Baltimore, MD—Concerns are being raised about how effectively immunocompromised patients can mount an immune response after the first of two doses of a SARS-CoV-2 messenger RNA (mRNA) vaccine.

A research letter published in JAMA suggests that, in those patients, the immune response to vaccination might be blunted.

To add to understanding of that phenomenon, Johns Hopkins University School of Medicine–led researchers recruited recipients across the United States through social media to participate in a prospective cohort. Included were 436 transplant recipients who underwent SARS-CoV-2 vaccination between December 16, 2020, and February 5, 2021. Participants underwent either at-home blood sampling with the TAPII blood collection device (Seventh Sense Biosystems) or standard venipuncture.

None of the participants, who had a median age of 55.9 years and a median time since transplant of 6.2 years, had a prior polymerase chain reaction–confirmed diagnosis of COVID-19. Most of the patients, 61%, were women, and 89% were white. Receipt of the Pfizer-BioNTech and Moderna vaccines were about half-and-half. Their maintenance immunosuppression regimens included tacrolimus (83%), corticosteroids (54%), mycophenolate (66%), azathioprine (9%), sirolimus (4%), and everolimus (2%).

Researchers tested the TAPII samples using an enzyme immunoassay (EUROIMMUN) that tests for antibodies to the S1 domain of the SARS-CoV-2 spike protein, while the venipuncture samples were tested using the anti–SARS-CoV-2 S enzyme immunoassay (Roche Elecsys) that tests for antibodies against the receptor-binding domain of the SARS-CoV-2 spike protein.

“Both tests are semiquantitative, correspond to mRNA vaccine antigens, and are consistently correlated with neutralizing immunity,” according to the report. “The sensitivity and specificity of the enzyme immunoassays are excellent for detection of the antispike humoral response to SARS-CoV-2 infection (sensitivity of 87.1% and specificity of 98.9% for EUROIMMUN and sensitivity of 84.0% and specificity of 100% for Roche Elecsys) and are analogous to the antispike antibody assays used during immunogenicity assessments in mRNA vaccine clinical trials.”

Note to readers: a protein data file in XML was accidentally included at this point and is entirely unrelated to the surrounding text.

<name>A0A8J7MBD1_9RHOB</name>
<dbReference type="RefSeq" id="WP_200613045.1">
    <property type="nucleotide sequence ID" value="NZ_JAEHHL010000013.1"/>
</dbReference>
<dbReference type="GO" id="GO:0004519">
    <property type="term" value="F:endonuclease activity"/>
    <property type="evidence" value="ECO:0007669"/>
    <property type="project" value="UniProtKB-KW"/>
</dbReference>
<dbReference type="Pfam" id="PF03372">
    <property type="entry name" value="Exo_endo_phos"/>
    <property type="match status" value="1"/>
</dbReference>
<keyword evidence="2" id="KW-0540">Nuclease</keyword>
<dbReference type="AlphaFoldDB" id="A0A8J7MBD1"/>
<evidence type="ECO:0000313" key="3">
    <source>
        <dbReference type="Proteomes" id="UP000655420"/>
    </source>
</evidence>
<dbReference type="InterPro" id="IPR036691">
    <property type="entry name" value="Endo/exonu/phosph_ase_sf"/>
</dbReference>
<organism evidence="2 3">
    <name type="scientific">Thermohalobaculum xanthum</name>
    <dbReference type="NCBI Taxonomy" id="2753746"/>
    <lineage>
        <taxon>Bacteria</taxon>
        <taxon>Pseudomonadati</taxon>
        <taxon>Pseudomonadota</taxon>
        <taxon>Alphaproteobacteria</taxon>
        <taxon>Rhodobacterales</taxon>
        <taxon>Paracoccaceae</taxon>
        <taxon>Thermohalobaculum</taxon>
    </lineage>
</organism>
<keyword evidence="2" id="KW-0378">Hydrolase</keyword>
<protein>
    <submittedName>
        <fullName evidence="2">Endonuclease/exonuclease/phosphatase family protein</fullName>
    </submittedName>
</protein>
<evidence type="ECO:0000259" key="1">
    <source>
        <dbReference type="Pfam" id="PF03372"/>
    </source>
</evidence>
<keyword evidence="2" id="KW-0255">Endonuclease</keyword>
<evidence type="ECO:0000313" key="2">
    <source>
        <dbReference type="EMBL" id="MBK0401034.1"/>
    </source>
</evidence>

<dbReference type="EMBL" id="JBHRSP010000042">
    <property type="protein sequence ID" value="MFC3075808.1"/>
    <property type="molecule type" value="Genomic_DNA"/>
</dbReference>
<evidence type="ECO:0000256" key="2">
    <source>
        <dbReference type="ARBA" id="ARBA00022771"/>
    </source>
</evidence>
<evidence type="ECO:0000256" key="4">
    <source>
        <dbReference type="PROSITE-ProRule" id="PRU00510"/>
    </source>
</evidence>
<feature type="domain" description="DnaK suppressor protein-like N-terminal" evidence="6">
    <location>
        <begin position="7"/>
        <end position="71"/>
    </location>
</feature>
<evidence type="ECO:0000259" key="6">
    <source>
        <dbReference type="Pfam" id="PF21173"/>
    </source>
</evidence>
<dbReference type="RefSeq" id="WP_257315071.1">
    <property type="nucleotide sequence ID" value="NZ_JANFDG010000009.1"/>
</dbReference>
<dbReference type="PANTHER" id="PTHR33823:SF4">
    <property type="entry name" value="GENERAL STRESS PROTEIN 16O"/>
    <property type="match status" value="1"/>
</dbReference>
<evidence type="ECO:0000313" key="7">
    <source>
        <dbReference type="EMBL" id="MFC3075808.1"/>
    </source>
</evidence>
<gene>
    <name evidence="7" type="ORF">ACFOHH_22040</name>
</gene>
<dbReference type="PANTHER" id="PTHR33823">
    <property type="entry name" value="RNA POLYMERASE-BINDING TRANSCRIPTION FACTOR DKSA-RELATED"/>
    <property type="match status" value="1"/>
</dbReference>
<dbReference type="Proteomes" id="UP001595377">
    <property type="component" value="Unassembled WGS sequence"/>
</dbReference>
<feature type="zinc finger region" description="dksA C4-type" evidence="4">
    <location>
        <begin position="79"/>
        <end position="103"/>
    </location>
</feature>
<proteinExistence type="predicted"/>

Researchers report that, at a median of 20 days (IQR, 17-24 days) after the first dose of vaccine, antibody (anti-S1 or anti–receptor-binding domain) was detectable in 76 of 436 participants (17%; 95% CI, 14%-21%).

“Transplant recipients receiving anti–metabolite maintenance immunosuppression therapy were less likely to develop an antibody response than those not receiving such immunosuppression therapy (37% vs. 63%, respectively; adjusted incidence rate ratio [IRR], 0.22 [95% CI, 0.15-0.34], P < .001),” the authors explain. “Older transplant recipients were less likely to develop an antibody response (adjusted IRR, 0.83 [95% CI, 0.73-0.93] per 10 years, P = .002). Those who received mRNA-1273 were more likely to develop an antibody response than those receiving BNT162b2 (69% vs. 31%, respectively; adjusted IRR, 2.15 [95% CI, 1.29-3.57], P = .003). This association was similar in a sensitivity analysis limited to those tested 14 to 21 days after vaccination (n = 245; adjusted IRR, 2.29 [95% CI, 1.32-3.94], P = .003).”

The authors express concern about the ramifications of their results, noting, “These findings of poor antispike antibody responses in organ transplant recipients after the first dose of mRNA vaccines suggest that such patients may remain at higher early risk for COVID-19 despite vaccination. Deeper immunophenotyping of transplant recipients after vaccination, including characterization of memory B-cell and T-cell responses, will be important in determining vaccination strategies as well as immunologic responses after the second dose.”

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